But it would not be perfect, of course. For example, this combination might need some boost in horn volume. The horns of Chianina are tiny, while those of Maronesa are medium-sized to more or less long, but often not thick enough, and Chianina would shrink that further down (however, there is the chance that crossbreeding results can have horns larger than the founding breeds due to genetics, just as nobody would expect Chianina-sized horns on a Heck x Sayaguesa F2). So which breed would be suitable to boost the horn volume in a herd of good Maronesa x Chianina? I would pick well-horned Heck cattle of the Wörth lineage for a number of reasons. First of all, the number of aurochs-like breeds with truly large and thick horns is very limited. Barrosa, Cachena and Podolian breeds might have long horns, but they are usually not nearly as thick as in the most impressive Wörth Heck individuals. Texas Longhorn have impressive horns, but they are very wide-ranging and would therefore mess up the horn curvature while that of many Wörth Hecks is ok. Additionally, one would not introduce any further undesirable colour variants with Wörth Heck cattle, where dilution alleles have been largely purged out and white spots do not appear. And, another advantage, Heck cattle are suited perfectly to central European climate and develop a long and dense winter coat. So in order to achieve an aurochs-like horn volume, I would start breeding with the Maronesa x Chianina crossbreeds, breeding them as aurochs-like as possible and see how large the horns will get. Then, when the horn volume does not seem to reach the appointments, I would cautiously add one large-horned Wörth Heck cow and then use a bull that is either quarter Wörth Heck or a good F2 for further breeding, and then remove the Heck cow again.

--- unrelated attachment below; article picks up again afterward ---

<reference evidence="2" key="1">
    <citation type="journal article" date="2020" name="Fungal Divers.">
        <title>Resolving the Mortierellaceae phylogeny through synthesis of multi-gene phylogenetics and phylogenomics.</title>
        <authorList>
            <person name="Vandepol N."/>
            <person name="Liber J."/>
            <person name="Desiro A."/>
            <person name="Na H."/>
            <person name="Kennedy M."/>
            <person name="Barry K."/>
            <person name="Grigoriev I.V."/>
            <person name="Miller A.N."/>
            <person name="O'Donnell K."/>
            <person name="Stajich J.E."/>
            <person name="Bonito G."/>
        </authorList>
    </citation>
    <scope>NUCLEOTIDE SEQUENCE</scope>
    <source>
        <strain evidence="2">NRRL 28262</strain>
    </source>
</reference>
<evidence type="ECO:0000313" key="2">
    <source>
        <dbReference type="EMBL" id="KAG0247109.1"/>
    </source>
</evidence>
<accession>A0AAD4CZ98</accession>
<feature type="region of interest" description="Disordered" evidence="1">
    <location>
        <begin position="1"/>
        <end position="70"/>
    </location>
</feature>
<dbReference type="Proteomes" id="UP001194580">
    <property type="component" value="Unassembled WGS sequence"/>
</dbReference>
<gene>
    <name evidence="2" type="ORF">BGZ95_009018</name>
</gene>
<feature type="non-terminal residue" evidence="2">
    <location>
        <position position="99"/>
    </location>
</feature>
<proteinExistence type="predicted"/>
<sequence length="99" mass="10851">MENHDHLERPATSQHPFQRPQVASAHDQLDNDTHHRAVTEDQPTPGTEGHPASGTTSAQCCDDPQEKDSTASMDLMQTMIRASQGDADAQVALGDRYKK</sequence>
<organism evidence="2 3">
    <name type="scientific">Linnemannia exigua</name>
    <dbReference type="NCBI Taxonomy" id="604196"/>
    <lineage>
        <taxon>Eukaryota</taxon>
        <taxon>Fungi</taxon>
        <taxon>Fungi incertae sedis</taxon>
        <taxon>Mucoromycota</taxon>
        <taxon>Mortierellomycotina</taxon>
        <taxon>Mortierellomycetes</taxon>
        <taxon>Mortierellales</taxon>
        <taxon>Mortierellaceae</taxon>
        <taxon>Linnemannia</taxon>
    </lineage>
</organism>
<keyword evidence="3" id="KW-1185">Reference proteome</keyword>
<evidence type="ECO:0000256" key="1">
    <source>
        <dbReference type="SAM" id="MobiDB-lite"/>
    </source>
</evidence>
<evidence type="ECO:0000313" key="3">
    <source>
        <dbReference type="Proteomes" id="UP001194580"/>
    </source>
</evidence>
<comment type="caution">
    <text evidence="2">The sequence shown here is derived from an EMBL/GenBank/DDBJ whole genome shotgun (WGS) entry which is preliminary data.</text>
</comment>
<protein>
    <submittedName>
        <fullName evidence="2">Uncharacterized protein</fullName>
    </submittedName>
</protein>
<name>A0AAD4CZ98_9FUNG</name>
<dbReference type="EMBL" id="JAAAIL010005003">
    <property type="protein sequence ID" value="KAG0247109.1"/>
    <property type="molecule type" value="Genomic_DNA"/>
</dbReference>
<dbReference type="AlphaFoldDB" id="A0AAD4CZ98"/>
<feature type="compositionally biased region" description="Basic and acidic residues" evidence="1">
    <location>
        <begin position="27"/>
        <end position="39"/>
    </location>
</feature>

Snout length might also be deficient in this combination. For this trait I would include a long-snouted Sayaguesa cow in the same manner as just described.

A plea for more Maronesa

Maronesa is currently used only in the Tauros Project, but one of those breeds that are very practicable for breeding-back as you get a lot of desirable traits at once. Another one is Sayaguesa, where you get traits like size, good body shape, long snouts, and horns facing forwards at once. Sayaguesa has proven its value and is therefore currently used in all aurochs projects. Maronesa surely has its deficiencies that are as obvious as its advantages, but that goes for Sayaguesa as well (such as the very reduced dichromatism, hanging back in many individuals, lyre-shaped horns in many cows). It is always the challenge of compensating the negative traits with a suitable breed and selecting against them. And as Taurus cattle have shown, it is possible to successfully correct negative traits such as small size and short snouts by using a large (Chianina) and long-snouted breed (Sayaguesa) and achieve large animals with long snouts.

The True Nature Foundation works on improving aurochs-like Maronesa at the moment. Choosing the right individuals and effective selection might produce a Maronesa strain that is very valuable for other aurochs projects. I guess that most individuals that are sold will be bulls, so it might be possible for other projects to acquire young bulls at least.